Public Education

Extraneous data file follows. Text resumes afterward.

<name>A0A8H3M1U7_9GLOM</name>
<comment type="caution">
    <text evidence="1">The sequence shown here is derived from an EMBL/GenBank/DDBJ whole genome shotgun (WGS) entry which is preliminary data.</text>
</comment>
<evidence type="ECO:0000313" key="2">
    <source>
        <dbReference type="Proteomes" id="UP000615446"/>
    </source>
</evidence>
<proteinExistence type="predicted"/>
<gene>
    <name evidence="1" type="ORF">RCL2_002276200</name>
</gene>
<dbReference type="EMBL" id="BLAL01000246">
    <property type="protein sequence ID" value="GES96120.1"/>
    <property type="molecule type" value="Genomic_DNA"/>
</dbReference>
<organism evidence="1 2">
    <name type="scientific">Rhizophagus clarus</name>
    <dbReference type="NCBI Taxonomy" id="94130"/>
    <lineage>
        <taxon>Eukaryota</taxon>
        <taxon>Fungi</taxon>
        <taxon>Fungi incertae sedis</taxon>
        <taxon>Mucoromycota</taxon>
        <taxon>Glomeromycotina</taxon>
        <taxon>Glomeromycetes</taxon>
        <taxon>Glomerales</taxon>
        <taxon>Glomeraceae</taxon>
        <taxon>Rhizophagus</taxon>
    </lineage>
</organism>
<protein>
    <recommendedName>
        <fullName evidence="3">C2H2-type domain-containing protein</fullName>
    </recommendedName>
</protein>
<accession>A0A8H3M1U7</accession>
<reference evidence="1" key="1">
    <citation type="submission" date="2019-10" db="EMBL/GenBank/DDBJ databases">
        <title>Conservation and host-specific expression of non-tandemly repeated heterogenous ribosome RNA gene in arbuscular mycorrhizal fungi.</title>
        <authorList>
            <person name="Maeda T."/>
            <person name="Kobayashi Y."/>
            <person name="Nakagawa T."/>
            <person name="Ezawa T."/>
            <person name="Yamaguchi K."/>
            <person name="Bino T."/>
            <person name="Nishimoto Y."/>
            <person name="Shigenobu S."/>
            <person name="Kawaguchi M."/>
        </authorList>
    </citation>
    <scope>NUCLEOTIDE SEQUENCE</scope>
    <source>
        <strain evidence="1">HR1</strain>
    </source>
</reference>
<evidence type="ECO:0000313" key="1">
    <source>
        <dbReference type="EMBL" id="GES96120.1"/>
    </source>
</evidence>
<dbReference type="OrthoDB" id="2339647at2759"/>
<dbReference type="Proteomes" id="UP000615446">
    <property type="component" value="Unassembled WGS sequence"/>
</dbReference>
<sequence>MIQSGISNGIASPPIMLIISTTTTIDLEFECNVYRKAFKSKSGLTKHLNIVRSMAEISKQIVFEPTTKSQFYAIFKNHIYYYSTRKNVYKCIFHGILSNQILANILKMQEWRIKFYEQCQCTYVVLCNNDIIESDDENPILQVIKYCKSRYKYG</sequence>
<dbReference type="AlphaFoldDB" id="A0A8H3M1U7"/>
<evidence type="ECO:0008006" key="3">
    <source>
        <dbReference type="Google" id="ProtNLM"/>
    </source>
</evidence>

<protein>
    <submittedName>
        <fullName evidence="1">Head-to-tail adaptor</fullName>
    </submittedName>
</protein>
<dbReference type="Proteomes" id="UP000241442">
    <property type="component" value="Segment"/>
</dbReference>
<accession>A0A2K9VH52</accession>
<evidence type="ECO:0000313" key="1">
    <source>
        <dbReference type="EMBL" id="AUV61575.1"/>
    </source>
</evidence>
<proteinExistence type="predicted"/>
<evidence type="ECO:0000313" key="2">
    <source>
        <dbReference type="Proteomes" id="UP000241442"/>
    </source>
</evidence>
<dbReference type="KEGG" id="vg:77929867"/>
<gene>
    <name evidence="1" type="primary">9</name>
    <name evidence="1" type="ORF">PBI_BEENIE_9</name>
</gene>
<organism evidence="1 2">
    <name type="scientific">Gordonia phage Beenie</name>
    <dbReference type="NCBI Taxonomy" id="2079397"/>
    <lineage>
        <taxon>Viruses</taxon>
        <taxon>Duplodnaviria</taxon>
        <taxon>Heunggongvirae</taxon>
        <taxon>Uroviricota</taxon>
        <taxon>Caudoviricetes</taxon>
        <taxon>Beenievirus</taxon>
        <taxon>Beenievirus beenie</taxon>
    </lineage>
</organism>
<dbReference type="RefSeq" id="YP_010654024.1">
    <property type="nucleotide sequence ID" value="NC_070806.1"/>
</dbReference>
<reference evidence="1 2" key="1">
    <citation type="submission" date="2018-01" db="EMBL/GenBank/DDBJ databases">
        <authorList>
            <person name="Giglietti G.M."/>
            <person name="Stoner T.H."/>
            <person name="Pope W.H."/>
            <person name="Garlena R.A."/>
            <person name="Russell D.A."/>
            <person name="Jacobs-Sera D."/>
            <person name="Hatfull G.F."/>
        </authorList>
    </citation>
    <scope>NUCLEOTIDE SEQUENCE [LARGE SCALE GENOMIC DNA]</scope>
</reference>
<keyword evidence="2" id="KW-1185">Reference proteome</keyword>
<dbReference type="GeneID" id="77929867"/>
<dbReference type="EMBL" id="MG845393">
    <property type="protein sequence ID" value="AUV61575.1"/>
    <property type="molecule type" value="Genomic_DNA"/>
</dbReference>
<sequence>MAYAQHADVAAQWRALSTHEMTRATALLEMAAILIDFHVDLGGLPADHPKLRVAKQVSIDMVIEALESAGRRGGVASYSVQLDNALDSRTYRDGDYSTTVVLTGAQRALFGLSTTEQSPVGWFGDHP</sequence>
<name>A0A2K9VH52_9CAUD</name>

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Too often public education is debated on the narrow terrain of what individuals already hold true. The late University of California anthropologist John Ogbu was invited by concerned parents of the middle-class black community in Shaker Heights, Ohio to help ascertain why some black students in their highly regarded suburban school system were "disengaged" from academic work and performed below their white counterparts. He concluded that "the black students' own cultural attitudes hindered academic achievement and that these attitudes are too often neglected." Ogbu was vilified largely in the black community for his findings and praised largely by conservatives as proof positive of their claims -- a gross oversimplification on both sides. My fear is that University of California Professor W. Norton Grubb's latest book, "The Money Myth: School Resources, Outcomes, and Equity (Russell Sage Foundation, 2009)," may risk being placed in the same oversimplified box as Ogbu's work for the convenience of debate. Those who argue for greater resources for public education will undoubtedly differ with the premise they prematurely attach to Grubb's work, which focuses primarily on high school education. Likewise, those opposed to additional money will see this as another clear example that sides with their thesis. Both sides only prove the importance of actually reading the material that is not nearly as black and white as either side wants to make it. For Grubb, the question: "Can money buy quality education?" is one that takes too broad of a view. His work suggests that money is at the very least overrated, and by itself unrelated to student achievement. "Dollar bills don't educate kids and we have to figure out what does educate kids," he said. "There are some resources that actually do cost money. In my results, the adult-pupil ratio in high school makes a difference. That is not a class-size measure -- it is a measure of the number of adults around; it really measures...
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